Today, we are introducing you to Maggid Mjengwa. Daniel is one of the leading photobloggers from Tanzania who has been trying to combine blogging, photography and political activism. Apart from being a very active blogger, Maggid is also a well-known columnist for a Swahili weekly in Tanzania, RAI. He shares his time with us to talk about his love for writing and how he got involved with electronic media.
You are best known as one of the RAI newspaper columnist. Can you talk a little bit about how you started to write?
I started writing since I was a student at Tambaza Secondary School. It is way back in the early 80’s. To be exactly, I wrote my first newspaper article when I was in Form Three. The then CCM Youth General Secretary, Seif Khatib visited our school and talked about atrocities being committed by the then Mozambican rebel group, MNR (now known as RENAMO). I left the meeting area with a strong feeling that “ I must write to express my feeling and other friends feeling at that time. I wrote; “ Youth Ready To Fight MNR”. The article was published by the Daily News.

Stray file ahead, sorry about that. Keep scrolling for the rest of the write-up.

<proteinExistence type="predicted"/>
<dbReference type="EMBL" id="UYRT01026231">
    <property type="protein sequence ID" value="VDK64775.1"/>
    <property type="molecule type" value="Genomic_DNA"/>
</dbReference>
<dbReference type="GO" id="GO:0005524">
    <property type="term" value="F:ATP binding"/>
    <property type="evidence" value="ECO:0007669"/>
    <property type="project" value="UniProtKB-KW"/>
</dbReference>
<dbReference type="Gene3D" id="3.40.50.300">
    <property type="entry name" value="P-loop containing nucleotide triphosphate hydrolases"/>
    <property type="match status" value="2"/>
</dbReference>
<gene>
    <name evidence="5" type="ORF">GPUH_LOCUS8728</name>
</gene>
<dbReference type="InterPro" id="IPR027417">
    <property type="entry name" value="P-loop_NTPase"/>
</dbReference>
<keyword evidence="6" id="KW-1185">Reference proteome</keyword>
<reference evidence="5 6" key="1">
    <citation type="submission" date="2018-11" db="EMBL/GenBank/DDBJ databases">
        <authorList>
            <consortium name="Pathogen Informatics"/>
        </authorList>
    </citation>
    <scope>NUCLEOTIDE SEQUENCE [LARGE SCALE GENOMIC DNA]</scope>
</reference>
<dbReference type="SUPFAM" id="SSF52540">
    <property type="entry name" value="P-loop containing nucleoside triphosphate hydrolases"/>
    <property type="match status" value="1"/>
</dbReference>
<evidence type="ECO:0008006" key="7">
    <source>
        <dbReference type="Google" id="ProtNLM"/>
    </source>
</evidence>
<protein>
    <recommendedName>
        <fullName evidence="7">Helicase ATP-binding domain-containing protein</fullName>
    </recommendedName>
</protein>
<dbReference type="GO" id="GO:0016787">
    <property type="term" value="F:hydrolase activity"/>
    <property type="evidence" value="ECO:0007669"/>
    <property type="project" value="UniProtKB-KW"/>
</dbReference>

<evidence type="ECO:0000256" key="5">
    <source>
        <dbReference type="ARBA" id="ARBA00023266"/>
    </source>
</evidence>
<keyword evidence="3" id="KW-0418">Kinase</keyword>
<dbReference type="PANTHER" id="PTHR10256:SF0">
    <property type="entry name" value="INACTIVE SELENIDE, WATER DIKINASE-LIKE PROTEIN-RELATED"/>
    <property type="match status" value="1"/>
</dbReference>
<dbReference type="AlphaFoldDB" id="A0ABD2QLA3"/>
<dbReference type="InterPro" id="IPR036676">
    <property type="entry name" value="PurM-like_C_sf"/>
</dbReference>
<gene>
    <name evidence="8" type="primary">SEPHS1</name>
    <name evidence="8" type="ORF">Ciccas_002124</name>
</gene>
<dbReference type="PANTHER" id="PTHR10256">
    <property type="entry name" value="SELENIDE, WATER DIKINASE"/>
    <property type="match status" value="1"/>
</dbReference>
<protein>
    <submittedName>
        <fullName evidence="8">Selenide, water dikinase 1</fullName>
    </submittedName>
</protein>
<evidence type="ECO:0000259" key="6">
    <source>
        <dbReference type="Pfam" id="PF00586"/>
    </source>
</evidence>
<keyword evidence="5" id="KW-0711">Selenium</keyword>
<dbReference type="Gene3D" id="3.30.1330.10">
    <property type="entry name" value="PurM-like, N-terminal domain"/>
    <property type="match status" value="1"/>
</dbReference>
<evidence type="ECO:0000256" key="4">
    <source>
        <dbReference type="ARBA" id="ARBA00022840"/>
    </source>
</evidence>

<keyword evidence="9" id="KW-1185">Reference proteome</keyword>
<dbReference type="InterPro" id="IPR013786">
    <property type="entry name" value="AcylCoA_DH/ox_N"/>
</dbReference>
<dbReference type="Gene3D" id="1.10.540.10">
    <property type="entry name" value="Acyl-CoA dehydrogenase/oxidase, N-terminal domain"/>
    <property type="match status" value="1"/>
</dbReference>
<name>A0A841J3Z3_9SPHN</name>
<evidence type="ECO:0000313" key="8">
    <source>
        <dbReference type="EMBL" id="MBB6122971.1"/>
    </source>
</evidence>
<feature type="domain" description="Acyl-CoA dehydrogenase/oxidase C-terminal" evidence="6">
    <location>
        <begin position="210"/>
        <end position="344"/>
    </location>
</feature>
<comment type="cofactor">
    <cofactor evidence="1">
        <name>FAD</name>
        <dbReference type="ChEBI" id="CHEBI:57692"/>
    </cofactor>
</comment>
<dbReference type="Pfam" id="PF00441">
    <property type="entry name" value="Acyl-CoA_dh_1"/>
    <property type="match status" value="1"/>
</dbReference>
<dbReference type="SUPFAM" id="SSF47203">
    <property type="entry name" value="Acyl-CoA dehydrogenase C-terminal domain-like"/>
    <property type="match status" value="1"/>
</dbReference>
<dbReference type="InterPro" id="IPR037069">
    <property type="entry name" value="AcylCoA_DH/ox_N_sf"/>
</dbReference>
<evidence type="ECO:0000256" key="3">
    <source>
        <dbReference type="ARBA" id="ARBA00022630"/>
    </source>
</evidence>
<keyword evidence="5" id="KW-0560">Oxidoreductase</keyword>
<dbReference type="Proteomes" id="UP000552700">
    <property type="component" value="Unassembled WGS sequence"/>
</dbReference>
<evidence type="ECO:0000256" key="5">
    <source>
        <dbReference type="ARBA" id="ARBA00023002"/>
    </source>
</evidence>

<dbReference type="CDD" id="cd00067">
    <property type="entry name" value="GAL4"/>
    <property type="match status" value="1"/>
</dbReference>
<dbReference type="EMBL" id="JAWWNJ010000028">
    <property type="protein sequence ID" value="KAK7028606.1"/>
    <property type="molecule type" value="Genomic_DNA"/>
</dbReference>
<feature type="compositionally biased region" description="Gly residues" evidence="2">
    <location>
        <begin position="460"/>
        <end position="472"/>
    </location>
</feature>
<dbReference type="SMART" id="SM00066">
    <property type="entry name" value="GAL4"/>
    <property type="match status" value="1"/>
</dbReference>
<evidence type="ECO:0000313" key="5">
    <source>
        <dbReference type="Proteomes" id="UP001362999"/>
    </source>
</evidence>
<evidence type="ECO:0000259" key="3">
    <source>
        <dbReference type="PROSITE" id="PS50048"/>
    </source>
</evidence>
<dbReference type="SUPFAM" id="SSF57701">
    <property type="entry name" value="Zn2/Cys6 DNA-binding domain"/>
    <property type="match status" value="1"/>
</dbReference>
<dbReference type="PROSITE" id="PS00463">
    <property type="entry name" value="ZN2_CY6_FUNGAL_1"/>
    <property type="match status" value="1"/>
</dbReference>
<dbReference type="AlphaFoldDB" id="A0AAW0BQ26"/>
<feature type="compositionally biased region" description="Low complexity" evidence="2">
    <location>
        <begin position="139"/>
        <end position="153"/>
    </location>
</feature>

Briefly, I meant that we (youth) were ready to put down our pens and take up arms to fight MNR alongside Mozambican government troops. I do also remember, that during my time at Tambaza Secondary School I took initiative to start a school newsletter. Using a pen and a piece of paper I wrote newsletter and pinned at the school notice board. Seeing many students including teachers reading what I wrote did actually encourage me to continue writing. I hope you Nambiza was one of my readers. You and I went at the same school during the same period I now describe.
What impact does your writing – especially in print media – have on the public?